Tiffany Gallego is the clinical director and a therapist at In Balance Continuum of Care. She carries a small case load, oversees the clinical operations of In Balance, supervises the clinical staff and residents' clinical progress, and monitors all admissions. Tiffany started at the In Balance Intensive Outpatient Program in 1997. From there, she helped with the planning and opening of In Balance Academy in 2002, serving as a milieu manager and primary therapist. She received her Bachelor's in Special Education from the University of Arizona and Master's in Social Work from Arizona State University. In 2006, Tiffany helped to develop the In Balance Young Adult Transitional Living program. Tiffany and Patrick Barrasso, owner of In Balance, realized how difficult it was for young adults coming out of treatment to be thrown back into the same environment that got them into treatment in the first place. Often, they would stumble in their recovery. It was Tiffany and Patrick's belief that this stumble was unnecessary. Transitional Living was the answer; it would provide a safe, recovery-oriented living environment that would allow residents to acclimate back into society at a manageable pace. They would be introduced to young people in recovery in the Tucson area, helping them to realize that their community of support goes far beyond anything they first realized. They could enroll in college classes, find a sponsor that would become essential to their growth, learn how to attain, maintain, and succeed at a job. These individuals will achieve success and will take these accomplishments with them as they continue on their life path.
Daniel Barrasso has a Bachelor's in Psychology from the University of Arizona and a Master of Social Work degree through Arizona State University. He joined the team many years ago with plenty of relevant life and work experience. He previously worked at In Balance during its early stages, when he was a teenager, as a life coach at In Balance Academy, a group facilitator at In Balance Intensive Outpatient, and as a life coach for In Balance Transitional Living. He decided to take a three-year hiatus after his undergraduate degree in which he worked for a nationally recognized leader in adult residential treatment, where he proved to be a vital member of their team. After becoming lead of their Intake department and garnering extensive professional experience, he chose to come back to In Balance to further his career around 2012. Daniel is responsible for outreach and admissions for In Balance Transitional Living and for In Balance Sober Living, he is the program director of the In Balance Young Adult Continuum and he is, what he loves the most, a therapist. "I am extremely excited about my place at In Balance. I grew up with an intense passion to help others, whether that meant volunteering at the Children's Hospital, staying overnight at a homeless shelter every Thanksgiving, or helping a stranger on the side of the road. I've always known that I wanted to make a significant impact on young peoples' lives specifically; I just didn't know how I wanted to do it. I started off my college career looking to get a degree in education, become a teacher, and have the ability to make a positive change in my students. My career path took an unexpected turn when I was asked to come work at In Balance one summer in 2004. From the second I came into contact with the population we serve and the dream that is In Balance, I absolutely, positively knew that I could not see myself doing anything other than this. I believe full-heartedly in the vision of In Balance and am thrilled to be part of the team. I am married to my best friend, Rachel, and have 2 kids: James and Ella. My favorite hobbies are basketball, biking, and outdoorsy stuff."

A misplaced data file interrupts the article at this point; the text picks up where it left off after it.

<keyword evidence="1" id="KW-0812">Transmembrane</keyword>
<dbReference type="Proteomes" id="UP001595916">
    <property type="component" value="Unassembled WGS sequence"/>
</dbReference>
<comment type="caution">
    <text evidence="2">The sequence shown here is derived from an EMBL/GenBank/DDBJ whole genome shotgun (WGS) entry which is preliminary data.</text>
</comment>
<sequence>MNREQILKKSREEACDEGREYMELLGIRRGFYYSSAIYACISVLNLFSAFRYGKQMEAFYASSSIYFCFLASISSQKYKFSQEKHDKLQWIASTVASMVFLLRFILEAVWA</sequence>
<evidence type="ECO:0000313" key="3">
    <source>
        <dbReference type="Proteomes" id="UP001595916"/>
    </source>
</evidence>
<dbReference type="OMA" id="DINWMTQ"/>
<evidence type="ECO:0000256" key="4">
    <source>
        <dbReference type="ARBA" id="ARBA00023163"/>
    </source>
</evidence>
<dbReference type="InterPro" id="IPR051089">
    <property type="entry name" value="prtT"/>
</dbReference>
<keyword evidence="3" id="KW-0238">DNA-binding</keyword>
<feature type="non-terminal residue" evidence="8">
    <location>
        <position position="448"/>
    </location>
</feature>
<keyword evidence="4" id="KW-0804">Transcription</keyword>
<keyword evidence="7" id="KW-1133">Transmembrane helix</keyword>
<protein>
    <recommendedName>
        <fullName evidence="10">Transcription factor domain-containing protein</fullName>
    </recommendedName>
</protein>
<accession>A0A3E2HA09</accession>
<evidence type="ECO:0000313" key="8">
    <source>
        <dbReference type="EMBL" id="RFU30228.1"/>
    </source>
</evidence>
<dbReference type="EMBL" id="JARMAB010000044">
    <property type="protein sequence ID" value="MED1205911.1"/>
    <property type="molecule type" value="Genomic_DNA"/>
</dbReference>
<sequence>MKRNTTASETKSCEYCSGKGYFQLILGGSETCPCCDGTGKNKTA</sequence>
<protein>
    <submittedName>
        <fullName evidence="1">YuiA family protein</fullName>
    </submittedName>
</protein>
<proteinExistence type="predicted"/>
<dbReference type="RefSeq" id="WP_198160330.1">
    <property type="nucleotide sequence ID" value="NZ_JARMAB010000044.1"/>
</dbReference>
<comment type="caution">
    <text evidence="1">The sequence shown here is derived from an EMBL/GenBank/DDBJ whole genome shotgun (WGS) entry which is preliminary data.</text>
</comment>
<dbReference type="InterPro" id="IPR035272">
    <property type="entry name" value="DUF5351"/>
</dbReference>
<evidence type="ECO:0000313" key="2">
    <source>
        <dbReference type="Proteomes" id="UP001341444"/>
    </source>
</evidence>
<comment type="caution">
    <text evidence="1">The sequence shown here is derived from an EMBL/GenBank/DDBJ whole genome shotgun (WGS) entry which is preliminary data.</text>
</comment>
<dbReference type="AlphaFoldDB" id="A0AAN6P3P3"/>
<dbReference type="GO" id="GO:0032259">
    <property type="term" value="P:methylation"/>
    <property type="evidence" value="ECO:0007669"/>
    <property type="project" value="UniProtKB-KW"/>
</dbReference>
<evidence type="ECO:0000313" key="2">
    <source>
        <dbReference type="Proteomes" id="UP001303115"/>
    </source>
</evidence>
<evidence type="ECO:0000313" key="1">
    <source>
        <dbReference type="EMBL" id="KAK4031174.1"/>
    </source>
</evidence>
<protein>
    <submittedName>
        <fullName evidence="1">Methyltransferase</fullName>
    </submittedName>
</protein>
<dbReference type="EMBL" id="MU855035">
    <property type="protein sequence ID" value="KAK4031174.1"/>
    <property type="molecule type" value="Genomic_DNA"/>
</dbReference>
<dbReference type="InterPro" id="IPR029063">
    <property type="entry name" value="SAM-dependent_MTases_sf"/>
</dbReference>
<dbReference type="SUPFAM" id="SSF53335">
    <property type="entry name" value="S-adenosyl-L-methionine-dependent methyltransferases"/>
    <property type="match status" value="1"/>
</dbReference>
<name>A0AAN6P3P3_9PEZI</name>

Mitchell Hestad is a life coach, as well as an alumni of the transitional living program. He is an active member of a 12 step fellowship, and has been sober since June 17th, 2010. After graduating the transitional living program, Mitchell sought out employment at a local bakery while navigating the pitfalls of early recovery and independent living, before making the decision to pursue more meaningful work helping others. Besides work, Mitchell spends his time taking classes at Pima Community College, hiking, going to the gym, and riding his skateboard. Mitchell has an unwavering commitment to fostering change and growth in the lives of the students of transitional living. Mitch's body of work includes tutoring, mentoring, and teaching life skills. His steadfast commitment is represented both on campus and around the Tucson community.
JB Yewell, MS, MPA
Tiffany Gallego, LCSW
Daniel Barrasso, MSW
how to reintegrate back into "normal" high school
We have worked very hard to partner with the Tucson Unified School District (TUSD) to provide a unique educational experience and opportunity to reintegrate into a mainstream high school setting. When you arrive at ATL, you will be enrolled into TUSD’s Virtual Academy (TUVA). TUVA offers virtual, live classes in a traditional high school format, schedule, and academic calendar. You will sign into your classes from the designated study hall at ATL on program-provided laptops. This is very exciting because as an enrolled student of TUSD, you will also be eligible to participate in an extensive list of extracurricular activities at Sabino High School which borders the ATL property line. If you’d like to play high school sports, join a club like drama or robotics, or apply for National Honor Society, you will have that opportunity. If approved by your therapist and the program director, you will also be able to attend school functions such as prom or homecoming.